Miss Maier suggested specifi-
cally calling in experts to address
the Council. This idea should
supplementsbut not replace the
research President Maynard
Goldman told the Council in his
prospectus for the year they are
obligated to carry out.
Scott Chrysler concerned him-
self with the other general point:
the role of SGC on campus. The
Council was "not thinking big"
in approving J-Hop plans similar
to last year's, he charged.
"There is something socially
wrong with an I-M fBuilding
dance," Chrysler declared, "there
is noting elite, gracious or even
nice about it." He characterized
the atmosphere of a League
dance, on the other hand, as more
like that of a country club.
Chrysler concluded his talk
with perhaps the most valid point,
that the Council had not consid-
ered the J-Hop budget in the con-
text of past and future J-Hops
and other dances. "Would a good
J-Hop at the League stimulate
other J-Hops?" he asked. "Would
it stimulate other League dances?"
DAVID KESSEL continued the
discussion of the role of SGC as
a whole. He explained he had just
returned from a meeting of the
Board in Control of Student Pub-

the Council to reconsider the
value of a course book.
Union President Barry Shapiro
stressed the obligation of each
Council member to say and vote
as he thinks.
"The good of the campus is im-
portant," he said, "especially since
student opinion is anti-SGC." Too
often, Shapiro continued, SGC
"takes the easy way out" on con-
troversial issues.
He also criticized Goldman in
this context, saying the chairman
should expedite the meeting less
and allow more expression of
members' opinions.
Goldman, unfortunately, inter-
preted this criticism personally,
particularly that of Kessel who
had acused him of using a "par-
liamentary trick" in cutting off
debate on the booklet. Goldman
said that if the Council is not sat-,
isfied with the way he runs meet-
ings he will resign.
This'misses the point. The poor
precedent of reconsidering past
actions is far less important than
the financial loss and damage to
Council prestige which would re-
sult from an unsuccessful course
booklet. Goldman has committed.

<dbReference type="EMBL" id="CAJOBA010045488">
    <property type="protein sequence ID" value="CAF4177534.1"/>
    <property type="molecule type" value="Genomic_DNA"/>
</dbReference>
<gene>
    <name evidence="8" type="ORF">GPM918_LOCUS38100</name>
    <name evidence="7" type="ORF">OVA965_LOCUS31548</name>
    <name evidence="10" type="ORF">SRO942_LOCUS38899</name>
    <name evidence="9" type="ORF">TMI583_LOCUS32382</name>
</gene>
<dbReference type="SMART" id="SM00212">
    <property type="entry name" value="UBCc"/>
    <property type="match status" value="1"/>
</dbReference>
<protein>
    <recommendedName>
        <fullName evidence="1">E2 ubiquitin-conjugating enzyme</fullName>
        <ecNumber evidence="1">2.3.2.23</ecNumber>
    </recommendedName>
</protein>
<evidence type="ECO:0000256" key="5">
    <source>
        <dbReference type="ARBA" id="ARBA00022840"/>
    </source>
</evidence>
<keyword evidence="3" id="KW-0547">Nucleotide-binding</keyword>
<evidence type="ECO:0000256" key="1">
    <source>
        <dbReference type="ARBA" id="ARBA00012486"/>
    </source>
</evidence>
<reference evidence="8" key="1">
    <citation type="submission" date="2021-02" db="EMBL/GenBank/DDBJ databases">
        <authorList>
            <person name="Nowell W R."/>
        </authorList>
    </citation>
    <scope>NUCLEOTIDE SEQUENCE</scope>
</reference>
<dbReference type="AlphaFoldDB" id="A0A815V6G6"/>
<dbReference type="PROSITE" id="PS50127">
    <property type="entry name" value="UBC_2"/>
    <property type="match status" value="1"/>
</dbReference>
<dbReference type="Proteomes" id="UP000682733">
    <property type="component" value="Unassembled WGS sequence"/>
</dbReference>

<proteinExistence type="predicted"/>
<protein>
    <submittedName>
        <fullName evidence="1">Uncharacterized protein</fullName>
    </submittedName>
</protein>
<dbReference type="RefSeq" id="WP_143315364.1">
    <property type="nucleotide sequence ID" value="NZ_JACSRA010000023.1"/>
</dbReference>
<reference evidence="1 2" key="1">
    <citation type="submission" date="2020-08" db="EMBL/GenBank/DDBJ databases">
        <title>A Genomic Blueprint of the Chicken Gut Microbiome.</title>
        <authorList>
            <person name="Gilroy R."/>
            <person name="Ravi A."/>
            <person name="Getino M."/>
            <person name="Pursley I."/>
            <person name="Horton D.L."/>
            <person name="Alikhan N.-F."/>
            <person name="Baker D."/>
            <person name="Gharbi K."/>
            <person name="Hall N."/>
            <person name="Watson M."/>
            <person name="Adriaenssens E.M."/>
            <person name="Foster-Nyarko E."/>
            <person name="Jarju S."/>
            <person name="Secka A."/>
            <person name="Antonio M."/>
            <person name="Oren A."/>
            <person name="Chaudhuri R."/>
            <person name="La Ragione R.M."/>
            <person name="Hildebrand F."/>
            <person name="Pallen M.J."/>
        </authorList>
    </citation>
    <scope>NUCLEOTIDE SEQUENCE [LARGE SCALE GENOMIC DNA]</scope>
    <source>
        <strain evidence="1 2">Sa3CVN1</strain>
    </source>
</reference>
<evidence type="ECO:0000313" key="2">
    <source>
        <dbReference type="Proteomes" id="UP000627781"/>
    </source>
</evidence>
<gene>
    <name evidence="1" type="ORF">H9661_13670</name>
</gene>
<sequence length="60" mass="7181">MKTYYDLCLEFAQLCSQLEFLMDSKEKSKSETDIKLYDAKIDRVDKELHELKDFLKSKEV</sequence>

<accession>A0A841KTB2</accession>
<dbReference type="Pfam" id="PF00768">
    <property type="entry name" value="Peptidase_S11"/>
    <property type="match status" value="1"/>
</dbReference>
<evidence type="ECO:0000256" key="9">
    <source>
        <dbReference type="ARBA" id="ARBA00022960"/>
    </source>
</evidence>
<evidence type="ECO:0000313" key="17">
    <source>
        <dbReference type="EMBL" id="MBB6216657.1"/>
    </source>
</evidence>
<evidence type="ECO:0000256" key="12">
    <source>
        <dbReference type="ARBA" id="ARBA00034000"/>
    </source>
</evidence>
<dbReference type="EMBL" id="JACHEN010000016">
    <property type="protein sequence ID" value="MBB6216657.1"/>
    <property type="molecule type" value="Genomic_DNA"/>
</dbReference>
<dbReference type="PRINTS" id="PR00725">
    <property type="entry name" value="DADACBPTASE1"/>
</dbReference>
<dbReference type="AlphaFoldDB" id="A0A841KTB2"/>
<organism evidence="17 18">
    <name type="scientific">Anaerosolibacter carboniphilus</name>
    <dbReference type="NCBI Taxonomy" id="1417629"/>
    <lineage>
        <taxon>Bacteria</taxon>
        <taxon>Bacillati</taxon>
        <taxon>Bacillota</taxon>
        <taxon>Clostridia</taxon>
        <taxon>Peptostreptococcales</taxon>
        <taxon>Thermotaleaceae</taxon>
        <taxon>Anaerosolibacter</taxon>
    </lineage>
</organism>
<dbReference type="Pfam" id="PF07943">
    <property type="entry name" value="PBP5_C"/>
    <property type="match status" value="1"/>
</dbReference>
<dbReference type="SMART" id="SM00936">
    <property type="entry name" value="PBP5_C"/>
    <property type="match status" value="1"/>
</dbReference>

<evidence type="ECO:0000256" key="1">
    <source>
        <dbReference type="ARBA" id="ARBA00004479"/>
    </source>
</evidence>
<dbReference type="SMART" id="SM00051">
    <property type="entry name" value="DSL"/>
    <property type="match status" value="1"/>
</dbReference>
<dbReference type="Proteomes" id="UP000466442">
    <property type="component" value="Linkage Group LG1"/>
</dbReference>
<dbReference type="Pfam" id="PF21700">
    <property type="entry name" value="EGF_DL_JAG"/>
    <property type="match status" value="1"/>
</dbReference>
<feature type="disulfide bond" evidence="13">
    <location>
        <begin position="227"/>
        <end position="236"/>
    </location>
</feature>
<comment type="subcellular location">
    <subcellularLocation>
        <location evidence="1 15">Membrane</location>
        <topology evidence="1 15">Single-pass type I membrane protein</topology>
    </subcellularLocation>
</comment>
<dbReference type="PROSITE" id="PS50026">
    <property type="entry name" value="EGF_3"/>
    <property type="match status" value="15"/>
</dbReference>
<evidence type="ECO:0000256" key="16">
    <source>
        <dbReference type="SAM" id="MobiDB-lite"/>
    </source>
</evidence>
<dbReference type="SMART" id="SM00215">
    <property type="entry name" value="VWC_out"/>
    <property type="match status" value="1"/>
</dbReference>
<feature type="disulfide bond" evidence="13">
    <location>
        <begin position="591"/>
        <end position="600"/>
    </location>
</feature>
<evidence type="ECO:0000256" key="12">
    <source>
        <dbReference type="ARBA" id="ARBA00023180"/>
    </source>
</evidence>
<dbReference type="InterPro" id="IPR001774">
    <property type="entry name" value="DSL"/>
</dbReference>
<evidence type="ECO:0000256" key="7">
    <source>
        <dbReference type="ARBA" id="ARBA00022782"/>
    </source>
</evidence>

himself to following Robert's
Rules of Order closely but the
sooner he sees that a balance
must be maintained the better off
the Council will be.
ALSO speaking in Members'
Time, Bert Getz presented a fac-
tual report rather than his views
on what 'the Council should be.
Getz reported that his commit-
tee on student parking is meeting
Tuesday with Vice-President in
Charge of Student Affairs James
A. Lewis and Vice-President in
Charge of Business and Finance
Wilbur Pierpont on using parking
rules income to build parking fa-
cilities.
A multi-layer parking struc-
ture. Getz exolained, would cost

By J. M. ROBERTS
Associated Press News Analyst
ME MINISTER NEHRU of India has been
ng some pondering without waiting for
cation in the Himalayas.
will recall that "Mr. India" tried to
his official duties the other day so he
do more thinking.
Congress party, prime mover in the
nent for independence from Britain, went
t flap. It didn't have anyone to replace
t a time when serious political opposition
eginning to make itself felt.
ru was primarily disturbed by signs of
ence in the party. He wanted to study its
ms, and its relationship to the problems
ia. It was a program entirely natural
e disciple of Gandhi.
he has agreed to remain in office, but
ke a vacation, carrying his problems to

have been taking advantage of Congress party
troubles to push their own interests, and to
assert themselves more- vocally in world com-
munism.
NEHRU HAS TRIED to consider Indian af-
fairs within the limits of India, becoming
the world's chief exponent of neutralism in the,
cold war while being rough with the Com-
munists at home.
Then the Indian Communists joined the
other Kremlin followers in their recent attacks
on Titoism in Yugoslavia.
Nehru's head popped out of the sand.
Why, he said, here are these Indian Com-
munists, influenced by outsiders, interfering in
the internal affairs of another country.
Shoving into the background all the sweet
words from Moscow to which he has listened, he
went on: